I don’t blame people for being confused. The Internet is still relatively new. Those who are new to it will struggle. Even those with extensive experience can’t be 100% sure of what works. But for businesses of all types, it can mean problems that cannot only delay the ability to adapt their models to the Internet platform, but also trouble for the rest of us. I personally would be reluctant to work with anyone who doesn’t have a background dating to Web 1.0 (1998-2000) to present. I don’t care how much of an overnight success he or she has been.

A lot of the lessons of the past can solve problems today. If your team has less than three years of experience in the market, they’d have no way of knowing this.

It’s why I created my company 9 in 2008, and have decided to write a series of technical white papers about the internet as a platform and how businesses can adapt. While I have an extensive background in the industry dating to 2000, including in IP at the engineering level and all facets of consumer facing sites, I’m not going to tap my personal experience or knowledge, but that of people who have been building the backbone of the Web.

It’s because in the nine years I worked in this area of the industry, I’ve repeatedly found it to be the most useful and accurate in mapping out how to do business on the Web. For example, by having a sense of what the Web is designed to do, I knew in 2004 what would be happening today with Web TV, that user driven content would be difficult to monetize and that social networking alone would struggle with keeping mass audiences sticky–all very true in the present.

The white paper will discuss what the Web is, current problems and solutions for the future, starting with TV business. I will post a link here when it’s finished.

Is It (Not So) Hard to Get Something Made?

February 17, 2009 11:57 AM

Now that we have created the right formula for packaging our projects, things have been really great.

There are a lot of ways to go about creating something in the entertainment business, all depending on who you are and what you do. It took some time to find the strategy that makes the most sense for what we’re working on, and so far it’s been going OK enough since.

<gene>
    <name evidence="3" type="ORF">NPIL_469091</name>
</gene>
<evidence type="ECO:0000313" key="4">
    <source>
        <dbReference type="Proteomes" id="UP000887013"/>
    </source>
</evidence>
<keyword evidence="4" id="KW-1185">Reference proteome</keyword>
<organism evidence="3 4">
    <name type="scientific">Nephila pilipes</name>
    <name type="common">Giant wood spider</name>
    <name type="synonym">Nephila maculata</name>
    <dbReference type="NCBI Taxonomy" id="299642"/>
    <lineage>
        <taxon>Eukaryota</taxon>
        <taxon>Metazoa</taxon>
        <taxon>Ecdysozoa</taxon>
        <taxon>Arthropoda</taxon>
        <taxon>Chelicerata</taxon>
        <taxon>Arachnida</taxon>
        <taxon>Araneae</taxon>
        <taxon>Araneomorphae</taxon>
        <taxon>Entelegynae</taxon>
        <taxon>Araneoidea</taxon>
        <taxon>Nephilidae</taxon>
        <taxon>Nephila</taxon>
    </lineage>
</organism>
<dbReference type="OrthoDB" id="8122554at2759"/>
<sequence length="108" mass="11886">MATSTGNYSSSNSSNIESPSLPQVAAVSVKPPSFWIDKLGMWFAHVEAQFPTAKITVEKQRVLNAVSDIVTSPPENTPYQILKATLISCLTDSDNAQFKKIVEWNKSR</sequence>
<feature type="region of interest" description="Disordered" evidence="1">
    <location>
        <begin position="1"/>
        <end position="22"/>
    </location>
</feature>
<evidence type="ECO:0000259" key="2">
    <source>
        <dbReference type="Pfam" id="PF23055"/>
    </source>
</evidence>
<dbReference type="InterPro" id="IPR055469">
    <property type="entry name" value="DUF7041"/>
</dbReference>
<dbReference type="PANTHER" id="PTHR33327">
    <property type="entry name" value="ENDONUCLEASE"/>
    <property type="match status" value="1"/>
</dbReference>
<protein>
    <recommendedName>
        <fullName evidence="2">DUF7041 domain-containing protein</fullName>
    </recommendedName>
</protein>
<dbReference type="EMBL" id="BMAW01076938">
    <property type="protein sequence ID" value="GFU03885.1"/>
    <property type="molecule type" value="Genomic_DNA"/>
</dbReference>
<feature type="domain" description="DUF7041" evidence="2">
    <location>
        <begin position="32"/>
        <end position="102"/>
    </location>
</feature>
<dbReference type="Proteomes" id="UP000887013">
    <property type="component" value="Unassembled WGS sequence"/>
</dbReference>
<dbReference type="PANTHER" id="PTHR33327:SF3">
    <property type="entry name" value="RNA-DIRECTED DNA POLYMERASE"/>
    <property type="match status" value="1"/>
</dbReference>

A lot of people are interested. That means very little to seeing something made, I know.

But it’s still a milestone for this relatively new creator-producer. As an entrepreneur, it’s one of the small markers along a journey and a sign that we are making progress.

From here, it’s anything goes. Yes is ultimate, but maybe is better than no is universal in business.

I know I say it a lot, but it is just so interesting how different the build is for something like this versus other business ideas, like an Internet or offline company. There is no beta, 1.0, etc., as you get with a piece of software or something online. You have to literally bullet-proof everything, end to end, before you even dream of doing anything with it.

It demands that you work both harder and smarter. It makes you really admire the people who are doing film because you can only imagine that it’s even more difficult.

I’m not just talking about seeing a hit but even getting past the first dozen gates. It seems that how you go about the idea is as important as the idea itself, as in any industry.

Does it mean that there are potentially near-failproof ways of packaging and presenting things? Can it be learned or, even better, mastered?

I know you must be silently thinking, “Patricia, you think too much.” But I’m really intrigued. If television is like a chess game, what are the smart moves to better your odds of success?